Cherry Blossoms

Crane

She drew in a deep breath, held it, and released. The subtle movement of the autumn air had a quiet strength behind it – as if the potential energy of the day to come could be felt. How dark the night is before the sunrise! Akiko thought as she made her way along the path. The forest began to come alive with songbirds as she reached the end of the trail, where it opened up into a meadow. She traversed the border of the meadow and wood, moving with calm purpose toward the stately home on the other side. Nobody else seemed to be awake at this hour, and she basked in the moment of solitude.

Akiko paused at the koi pond in the gardens of the estate, the reflection of the rising sun mimicked the blaze of red, gold, and orange fish beneath the water surface. She was taken back to her childhood, when she spent time alone in the woods if her chores were complete and her father pretended not to noticed her slipping away. “When you are married, you will serve your husband from inside your home, not from inside the forest,” he would sometimes scold her when she did not return in a timely fashion. But she was drawn to the spot where she found turtles, fish, and countless other creatures. She recalled once watching a crane hunt on a morning not unlike the present one. It was waiting among the reeds – poised to strike – which it eventually did with a speed one could only hope to match. The water’s mirror-like surface parted in an instant and the bird’s head emerged, its beak piercing straight through a silver minnow lulled into complacence by the unseen hunter.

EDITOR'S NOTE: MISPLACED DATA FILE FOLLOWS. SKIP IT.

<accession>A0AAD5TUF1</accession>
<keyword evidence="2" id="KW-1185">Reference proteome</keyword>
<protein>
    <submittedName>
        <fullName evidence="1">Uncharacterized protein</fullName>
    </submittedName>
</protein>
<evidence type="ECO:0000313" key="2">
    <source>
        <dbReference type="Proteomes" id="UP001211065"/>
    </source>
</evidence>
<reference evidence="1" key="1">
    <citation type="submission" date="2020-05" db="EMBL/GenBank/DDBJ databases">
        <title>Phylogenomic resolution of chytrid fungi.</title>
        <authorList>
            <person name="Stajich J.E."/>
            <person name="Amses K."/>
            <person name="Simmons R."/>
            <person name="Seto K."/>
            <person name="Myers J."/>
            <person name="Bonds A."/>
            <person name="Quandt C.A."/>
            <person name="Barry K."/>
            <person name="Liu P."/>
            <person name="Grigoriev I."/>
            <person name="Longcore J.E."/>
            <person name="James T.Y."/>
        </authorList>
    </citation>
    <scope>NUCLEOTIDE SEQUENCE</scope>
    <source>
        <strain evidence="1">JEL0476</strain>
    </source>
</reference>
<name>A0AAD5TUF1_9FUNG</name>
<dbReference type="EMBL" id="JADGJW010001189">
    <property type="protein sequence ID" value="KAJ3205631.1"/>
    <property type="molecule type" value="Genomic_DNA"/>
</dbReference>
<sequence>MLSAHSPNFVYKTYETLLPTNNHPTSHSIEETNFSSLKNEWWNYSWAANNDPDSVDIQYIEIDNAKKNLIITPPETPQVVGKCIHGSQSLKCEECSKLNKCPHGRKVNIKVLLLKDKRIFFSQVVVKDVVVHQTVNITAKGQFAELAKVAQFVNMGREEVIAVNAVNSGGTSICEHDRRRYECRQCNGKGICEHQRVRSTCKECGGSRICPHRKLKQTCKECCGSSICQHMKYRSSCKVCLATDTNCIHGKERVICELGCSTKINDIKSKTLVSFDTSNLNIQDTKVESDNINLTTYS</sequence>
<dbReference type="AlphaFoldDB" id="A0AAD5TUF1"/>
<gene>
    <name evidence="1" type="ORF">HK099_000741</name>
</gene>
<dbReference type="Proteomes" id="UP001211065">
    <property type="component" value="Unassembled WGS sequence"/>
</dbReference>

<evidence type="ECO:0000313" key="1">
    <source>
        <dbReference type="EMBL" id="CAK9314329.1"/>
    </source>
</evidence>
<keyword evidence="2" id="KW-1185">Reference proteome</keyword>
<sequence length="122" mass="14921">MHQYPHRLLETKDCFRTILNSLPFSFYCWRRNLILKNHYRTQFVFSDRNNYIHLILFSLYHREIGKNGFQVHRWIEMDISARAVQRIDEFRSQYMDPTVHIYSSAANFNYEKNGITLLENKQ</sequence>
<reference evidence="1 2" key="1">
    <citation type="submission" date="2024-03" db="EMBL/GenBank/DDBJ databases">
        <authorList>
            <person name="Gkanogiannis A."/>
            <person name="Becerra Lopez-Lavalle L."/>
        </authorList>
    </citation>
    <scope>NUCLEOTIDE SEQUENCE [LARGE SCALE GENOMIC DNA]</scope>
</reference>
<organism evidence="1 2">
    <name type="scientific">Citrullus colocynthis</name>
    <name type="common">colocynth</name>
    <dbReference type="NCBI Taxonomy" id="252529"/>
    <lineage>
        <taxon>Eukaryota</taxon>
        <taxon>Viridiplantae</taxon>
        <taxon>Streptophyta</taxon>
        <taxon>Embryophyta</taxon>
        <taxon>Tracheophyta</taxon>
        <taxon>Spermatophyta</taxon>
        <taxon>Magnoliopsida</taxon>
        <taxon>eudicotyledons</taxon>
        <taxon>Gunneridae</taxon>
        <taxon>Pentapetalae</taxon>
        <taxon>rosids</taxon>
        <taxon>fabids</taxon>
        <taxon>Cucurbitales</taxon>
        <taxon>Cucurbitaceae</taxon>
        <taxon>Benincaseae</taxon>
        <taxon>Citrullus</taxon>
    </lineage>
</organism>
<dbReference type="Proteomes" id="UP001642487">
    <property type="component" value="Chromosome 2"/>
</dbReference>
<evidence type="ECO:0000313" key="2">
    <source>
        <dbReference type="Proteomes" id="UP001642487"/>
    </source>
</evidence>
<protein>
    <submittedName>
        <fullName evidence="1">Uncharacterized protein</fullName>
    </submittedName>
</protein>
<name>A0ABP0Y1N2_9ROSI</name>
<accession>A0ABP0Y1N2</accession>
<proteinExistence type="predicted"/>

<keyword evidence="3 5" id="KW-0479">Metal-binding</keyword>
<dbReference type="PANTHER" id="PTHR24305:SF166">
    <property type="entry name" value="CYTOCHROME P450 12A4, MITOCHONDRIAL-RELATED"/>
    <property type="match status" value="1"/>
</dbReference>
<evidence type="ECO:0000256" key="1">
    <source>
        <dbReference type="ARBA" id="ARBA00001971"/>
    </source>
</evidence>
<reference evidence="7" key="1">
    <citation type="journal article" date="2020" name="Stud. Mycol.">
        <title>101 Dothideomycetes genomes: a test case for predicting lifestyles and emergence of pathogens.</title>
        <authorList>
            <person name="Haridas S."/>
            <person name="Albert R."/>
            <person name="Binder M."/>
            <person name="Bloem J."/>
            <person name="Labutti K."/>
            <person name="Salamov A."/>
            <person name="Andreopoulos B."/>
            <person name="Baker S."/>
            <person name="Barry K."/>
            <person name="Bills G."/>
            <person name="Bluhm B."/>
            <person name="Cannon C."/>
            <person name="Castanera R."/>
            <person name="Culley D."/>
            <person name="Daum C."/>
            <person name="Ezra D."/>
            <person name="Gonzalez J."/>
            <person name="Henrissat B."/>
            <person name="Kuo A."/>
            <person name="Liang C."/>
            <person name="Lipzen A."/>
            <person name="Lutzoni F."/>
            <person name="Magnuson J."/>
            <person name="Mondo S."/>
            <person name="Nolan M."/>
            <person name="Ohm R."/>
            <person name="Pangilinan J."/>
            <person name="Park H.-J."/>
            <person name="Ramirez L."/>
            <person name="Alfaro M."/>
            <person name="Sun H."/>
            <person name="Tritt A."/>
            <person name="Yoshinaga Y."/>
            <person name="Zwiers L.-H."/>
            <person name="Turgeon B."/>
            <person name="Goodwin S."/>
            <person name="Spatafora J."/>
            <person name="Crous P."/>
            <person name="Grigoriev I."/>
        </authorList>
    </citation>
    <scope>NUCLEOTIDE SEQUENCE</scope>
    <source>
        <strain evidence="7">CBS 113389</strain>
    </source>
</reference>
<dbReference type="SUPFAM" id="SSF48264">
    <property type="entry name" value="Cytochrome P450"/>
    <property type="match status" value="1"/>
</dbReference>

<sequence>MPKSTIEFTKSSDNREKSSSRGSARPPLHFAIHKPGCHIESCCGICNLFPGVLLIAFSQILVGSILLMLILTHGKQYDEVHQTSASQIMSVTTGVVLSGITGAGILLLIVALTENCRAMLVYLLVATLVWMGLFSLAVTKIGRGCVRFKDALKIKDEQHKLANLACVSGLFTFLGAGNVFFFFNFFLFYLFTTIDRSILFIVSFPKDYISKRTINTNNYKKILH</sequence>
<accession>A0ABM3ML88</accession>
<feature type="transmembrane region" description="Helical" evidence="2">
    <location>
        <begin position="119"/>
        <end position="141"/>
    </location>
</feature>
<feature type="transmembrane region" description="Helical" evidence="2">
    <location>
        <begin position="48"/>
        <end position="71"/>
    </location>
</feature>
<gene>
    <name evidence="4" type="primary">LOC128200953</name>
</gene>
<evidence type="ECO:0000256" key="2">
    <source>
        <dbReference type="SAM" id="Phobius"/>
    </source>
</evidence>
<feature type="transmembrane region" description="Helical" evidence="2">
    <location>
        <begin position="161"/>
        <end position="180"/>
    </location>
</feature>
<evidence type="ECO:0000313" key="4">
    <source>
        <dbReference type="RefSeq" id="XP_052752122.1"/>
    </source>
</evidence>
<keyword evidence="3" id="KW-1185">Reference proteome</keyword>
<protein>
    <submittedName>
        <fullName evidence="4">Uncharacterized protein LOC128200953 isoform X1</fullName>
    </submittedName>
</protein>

She slid the door open carefully and without a sound and entered the alcove. A jade buddha greeted her with a kind smile, and perhaps a knowing twinkle in its eye. Akiko gave a barely perceptible bow to the figure as she passed, and glided past the wood carved panels in the hallway depicting a hunting party cornering a boar, spears and arrows poised to make the kill, past the translucent shjoi doors of the now empty tea room. A most harmonious home, she noted to herself.

The daimyo, a landed nobleman who owned the country home, was snoring in his bedroom. This was the man she was sent for. Moving like a cat, Akiko slipped into the chamber without waking the occupant, who was fast asleep. His deep slumber was in spite of the fact that his samurai, on this morning, were poised to do battle with those of a rival lord. She unsheathed a curved dagger from its hidden pouch in her kimono. With one swift motion, the man’s throat was deeply slashed by the razor-sharp blade; crimson drops of blood spattered onto the bed like cherry blossoms against a spring snow.

Akiko then placed a black shuriken on the pillow beside her victim as a calling card, for soon all would know the deadly Kunoichi clan was responsible for carrying out this brazen assassination!

The Wolf Comes Calling